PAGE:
The Hunger Games
In Theaters: 03.23
Sometimes, a film distribution company is only as powerful as its most popular franchise. Warner Bros. just wrapped up Harry Potter, Summit Entertainment is still oozing out the remainder of the Twilight series but it’s Lionsgate who’s launching the next “big” series with Suzanne Collins’ best-selling novel series, The Hunger Games. Set in a post-Apocalyptic world, a newly formed country is divided into 12 districts wherein each region is required to hold a lottery each year to select one male and one female, ages 12 to 18, to represent their land and compete in a fight to the death. Rather than witnessing her younger sister’s certain demise after she’s chosen to contend, Katniss Everdeen (Jennifer Lawrence) volunteers for the battle. Along with her District 12 male counterpart, Peeta Mellark (Josh Hutcherson), the two lower-class citizens are tossed into a life of luxury before they must utilize every survival skill as they compete for the enjoyment of viewers nationwide. Gary Ross grabs the reigns of this brutal concept and refuses to soften the blow, which is quite an accomplishment with a PG-13 rating. The filmmaking style, including the gritty and shaky camerawork, only adds to the raw nature that amplifies the realistic environment of this vicious future. From the supportive roles to the leads, the entire cast delivers exceptional performances. Lawrence is an actress with nothing but a well-deserved future ahead of her as she commands the film with a controlling presence, and Hutcherson, while slipping with earlier projects this year, proves much can be accomplished with a gifted actor’s director leading the charge. Ross paints an eerie portrait of where the future of television programming and government conspiracies could be heading. –Jimmy Martin

Project X
Warner Bros.
In Theaters: 03.02
Since screening Nima Nourizadeh’s found-footage party flick that follows three high school nobodies who decide to throw an insane house party for the sake of popularity, multiple real-life copycat parties have been thrown with over $100,000 in damages and the death of one teenager. This was my initial worry about this poor excuse for cinema. Nourizadeh’s irresponsible film has the ability to influence impressionable young viewers with the idea that they can get away with anything no matter the circumstances. Not only are his protagonists racist, homophobic and anti-Semitic, they learn absolutely nothing from their reckless actions. In fact, one father is almost proud of his son’s irresponsibility. When one of your biggest gags involves stuffing a little person into an oven, there’s a major problem. At least the Jackass franchise had the common decency to post a disclaimer before their stupidity appeared on screen. To make the situation even more unbearable, the three lead actors are absolutely appalling. Thomas Mann, Oliver Cooper and Jonathan Daniel Brown are as amateur and one-note as they come, so maybe they deserve to star in an atrocity such as this. Now, don’t get me wrong, I’ve had my fill of wild house parties. However, my teenage shindigs never concluded with assaulting complaining adults (who were initially cooperative with the idea of a party) with stun guns and destroying their property. I guess you can call me old-fashioned. This is the type of film where everyone involved, even the gentlemen on set supplying the catering, should be popped with a newspaper and told, “No!” Maybe I’m getting older, but not only would I call the cops on these destructive bigots, I’d pat myself on the back for doing so … twice. With that said, the only Project Xs that should be allowed to exist star Ferris Bueller and monkey pilots. Give yourself two points if you understand that reference. –Jimmy Martin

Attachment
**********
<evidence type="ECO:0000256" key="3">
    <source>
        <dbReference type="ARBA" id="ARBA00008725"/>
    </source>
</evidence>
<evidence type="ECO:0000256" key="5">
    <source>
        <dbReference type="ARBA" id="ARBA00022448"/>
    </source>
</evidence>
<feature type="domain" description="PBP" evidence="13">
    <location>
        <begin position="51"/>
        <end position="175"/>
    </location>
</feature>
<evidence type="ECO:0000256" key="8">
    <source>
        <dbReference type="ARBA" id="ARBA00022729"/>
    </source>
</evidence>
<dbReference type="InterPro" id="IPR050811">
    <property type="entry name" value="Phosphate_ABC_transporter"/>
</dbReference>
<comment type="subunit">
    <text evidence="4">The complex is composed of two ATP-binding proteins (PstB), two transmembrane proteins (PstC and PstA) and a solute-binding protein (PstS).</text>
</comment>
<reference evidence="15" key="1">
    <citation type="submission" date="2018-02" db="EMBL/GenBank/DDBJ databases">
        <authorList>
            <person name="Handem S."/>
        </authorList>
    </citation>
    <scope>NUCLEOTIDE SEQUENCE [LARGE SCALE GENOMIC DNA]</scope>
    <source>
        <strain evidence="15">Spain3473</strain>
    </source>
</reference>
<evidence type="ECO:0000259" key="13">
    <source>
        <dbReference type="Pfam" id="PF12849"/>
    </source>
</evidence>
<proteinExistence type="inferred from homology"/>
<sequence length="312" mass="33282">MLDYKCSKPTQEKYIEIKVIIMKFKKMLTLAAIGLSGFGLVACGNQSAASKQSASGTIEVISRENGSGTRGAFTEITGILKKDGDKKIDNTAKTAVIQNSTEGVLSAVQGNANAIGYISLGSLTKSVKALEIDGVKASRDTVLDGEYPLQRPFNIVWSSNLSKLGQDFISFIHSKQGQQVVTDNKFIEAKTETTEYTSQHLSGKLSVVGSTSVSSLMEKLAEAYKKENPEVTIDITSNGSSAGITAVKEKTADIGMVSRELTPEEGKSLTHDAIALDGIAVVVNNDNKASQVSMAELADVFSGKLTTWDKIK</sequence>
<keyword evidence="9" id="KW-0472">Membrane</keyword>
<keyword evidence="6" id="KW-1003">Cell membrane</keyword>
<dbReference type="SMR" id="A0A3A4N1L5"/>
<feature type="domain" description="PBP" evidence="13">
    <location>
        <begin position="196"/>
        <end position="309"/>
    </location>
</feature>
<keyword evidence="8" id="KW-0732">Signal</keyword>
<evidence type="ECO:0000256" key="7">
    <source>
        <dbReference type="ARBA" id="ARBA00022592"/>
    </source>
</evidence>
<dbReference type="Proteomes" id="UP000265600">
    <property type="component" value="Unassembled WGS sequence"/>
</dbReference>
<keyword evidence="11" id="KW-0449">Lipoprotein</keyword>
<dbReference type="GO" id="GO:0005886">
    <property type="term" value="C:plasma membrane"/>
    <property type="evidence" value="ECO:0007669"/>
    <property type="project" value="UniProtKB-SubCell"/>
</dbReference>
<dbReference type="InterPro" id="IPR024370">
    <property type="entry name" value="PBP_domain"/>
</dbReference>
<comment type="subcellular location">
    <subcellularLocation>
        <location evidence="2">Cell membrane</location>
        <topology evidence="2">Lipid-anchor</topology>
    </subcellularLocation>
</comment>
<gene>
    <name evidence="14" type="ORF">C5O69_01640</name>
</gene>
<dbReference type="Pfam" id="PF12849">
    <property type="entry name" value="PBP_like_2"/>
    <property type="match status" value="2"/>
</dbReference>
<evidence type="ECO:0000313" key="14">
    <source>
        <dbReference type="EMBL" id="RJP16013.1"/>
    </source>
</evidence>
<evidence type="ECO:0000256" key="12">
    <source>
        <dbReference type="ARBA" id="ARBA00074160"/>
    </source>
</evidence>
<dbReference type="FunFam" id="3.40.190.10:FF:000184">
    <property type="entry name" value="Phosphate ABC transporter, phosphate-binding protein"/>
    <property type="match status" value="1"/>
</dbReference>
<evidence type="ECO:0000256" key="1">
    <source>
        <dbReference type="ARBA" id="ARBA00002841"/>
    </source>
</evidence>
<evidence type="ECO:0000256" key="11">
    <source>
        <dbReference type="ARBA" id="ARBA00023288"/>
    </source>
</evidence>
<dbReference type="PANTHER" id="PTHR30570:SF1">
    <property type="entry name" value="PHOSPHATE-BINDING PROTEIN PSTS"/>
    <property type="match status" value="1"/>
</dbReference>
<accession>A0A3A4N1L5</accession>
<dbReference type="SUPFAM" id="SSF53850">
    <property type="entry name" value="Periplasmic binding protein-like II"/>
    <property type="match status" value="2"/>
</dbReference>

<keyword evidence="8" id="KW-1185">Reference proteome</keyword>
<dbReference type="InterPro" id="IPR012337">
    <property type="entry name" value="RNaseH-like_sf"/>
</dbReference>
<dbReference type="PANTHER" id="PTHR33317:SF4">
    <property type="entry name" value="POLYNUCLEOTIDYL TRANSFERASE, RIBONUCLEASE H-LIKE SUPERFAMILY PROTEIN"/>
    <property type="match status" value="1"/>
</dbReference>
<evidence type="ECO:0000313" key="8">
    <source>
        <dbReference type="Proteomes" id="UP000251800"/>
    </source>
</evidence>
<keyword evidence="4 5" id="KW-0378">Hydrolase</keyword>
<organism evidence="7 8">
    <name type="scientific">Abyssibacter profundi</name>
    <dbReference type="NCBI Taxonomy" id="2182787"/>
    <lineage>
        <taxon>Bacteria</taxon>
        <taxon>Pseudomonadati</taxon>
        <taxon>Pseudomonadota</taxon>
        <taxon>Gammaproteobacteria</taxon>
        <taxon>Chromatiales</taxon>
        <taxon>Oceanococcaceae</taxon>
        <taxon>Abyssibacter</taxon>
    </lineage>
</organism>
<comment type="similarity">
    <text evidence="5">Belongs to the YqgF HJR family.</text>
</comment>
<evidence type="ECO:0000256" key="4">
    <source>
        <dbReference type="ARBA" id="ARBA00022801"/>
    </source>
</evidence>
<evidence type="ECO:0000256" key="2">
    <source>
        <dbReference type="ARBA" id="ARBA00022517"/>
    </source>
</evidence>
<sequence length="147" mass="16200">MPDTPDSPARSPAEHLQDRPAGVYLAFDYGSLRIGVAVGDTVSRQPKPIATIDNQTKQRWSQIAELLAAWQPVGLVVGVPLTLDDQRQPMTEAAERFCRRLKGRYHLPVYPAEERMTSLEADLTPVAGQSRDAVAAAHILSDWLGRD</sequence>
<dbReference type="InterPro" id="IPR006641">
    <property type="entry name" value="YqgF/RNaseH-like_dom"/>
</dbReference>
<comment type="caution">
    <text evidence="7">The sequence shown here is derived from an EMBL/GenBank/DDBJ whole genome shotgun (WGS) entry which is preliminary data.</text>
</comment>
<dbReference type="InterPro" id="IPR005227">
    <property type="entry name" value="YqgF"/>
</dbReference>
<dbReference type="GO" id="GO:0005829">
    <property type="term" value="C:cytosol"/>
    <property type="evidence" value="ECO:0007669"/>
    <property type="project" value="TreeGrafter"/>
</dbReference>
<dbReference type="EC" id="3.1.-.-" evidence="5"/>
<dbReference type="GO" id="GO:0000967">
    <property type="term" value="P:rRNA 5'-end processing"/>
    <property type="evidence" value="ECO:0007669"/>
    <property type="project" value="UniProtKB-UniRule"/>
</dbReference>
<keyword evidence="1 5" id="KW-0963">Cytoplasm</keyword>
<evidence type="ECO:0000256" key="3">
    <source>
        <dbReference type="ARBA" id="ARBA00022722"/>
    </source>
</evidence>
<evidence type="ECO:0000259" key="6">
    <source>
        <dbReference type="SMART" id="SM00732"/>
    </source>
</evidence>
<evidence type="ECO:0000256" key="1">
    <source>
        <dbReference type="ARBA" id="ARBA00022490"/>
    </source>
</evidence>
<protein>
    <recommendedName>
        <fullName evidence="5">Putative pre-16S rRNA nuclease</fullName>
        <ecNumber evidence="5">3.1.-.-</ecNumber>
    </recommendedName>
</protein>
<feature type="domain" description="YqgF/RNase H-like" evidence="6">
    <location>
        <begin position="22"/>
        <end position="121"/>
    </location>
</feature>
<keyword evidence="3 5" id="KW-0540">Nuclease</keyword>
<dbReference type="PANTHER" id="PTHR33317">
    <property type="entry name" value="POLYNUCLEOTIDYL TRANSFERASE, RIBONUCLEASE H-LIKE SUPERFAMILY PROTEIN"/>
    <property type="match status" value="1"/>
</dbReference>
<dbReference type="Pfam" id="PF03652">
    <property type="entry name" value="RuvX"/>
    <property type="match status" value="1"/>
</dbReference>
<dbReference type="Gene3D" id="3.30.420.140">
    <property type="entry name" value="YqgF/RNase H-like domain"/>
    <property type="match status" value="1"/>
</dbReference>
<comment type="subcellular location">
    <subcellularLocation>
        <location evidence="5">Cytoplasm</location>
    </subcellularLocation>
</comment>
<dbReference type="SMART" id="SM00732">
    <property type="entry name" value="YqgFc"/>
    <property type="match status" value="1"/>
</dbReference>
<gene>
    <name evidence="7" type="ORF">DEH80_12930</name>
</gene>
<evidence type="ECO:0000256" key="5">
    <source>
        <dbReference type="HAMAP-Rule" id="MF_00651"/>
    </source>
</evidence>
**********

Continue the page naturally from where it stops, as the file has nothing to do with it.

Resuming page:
The Raid: Redemption
Sony Pictures Classics
In Theaters: 04.13
The plot for The Raid: Redemption is as simple as they come, and that’s all it needs to be. Rama (Iko Uwais) is the newest member of an Indonesian SWAT team. They have been given an order to overtake a 30-story building complex owned by a legendary gangster, Tama (Ray Sahetapy) that also happens to house the city’s worst criminals. With hundreds of henchmen prepared to die for their supplier and shady backroom deals that put fellow officers’ loyalties into question, Rama is about to put his policing skills to the ultimate test. Director Gareth Evans serves up one of the most slick, skillfully choreographed, viciously brutal, non-stop action movies of the past decade! Uwais is Bruce Lee, Jackie Chan and Jet Li all mashed up into one single bundle of badass. To watch the unknown star mercilessly kick, punch, stab and shoot one guy after another is a thing of absolutely bloody beauty. Evans takes martial arts movies to the next level of intensity, which makes your heart pound frantically. From one guy being stabbed in the neck with a jagged fluorescent light bulb, to another being impaled with a serrated door frame, The Raid: Redemption is unlike anything you’ve ever seen before in the genre and one can only hope followers will use the film’s inventiveness as a starting point for progression. –Jimmy Martin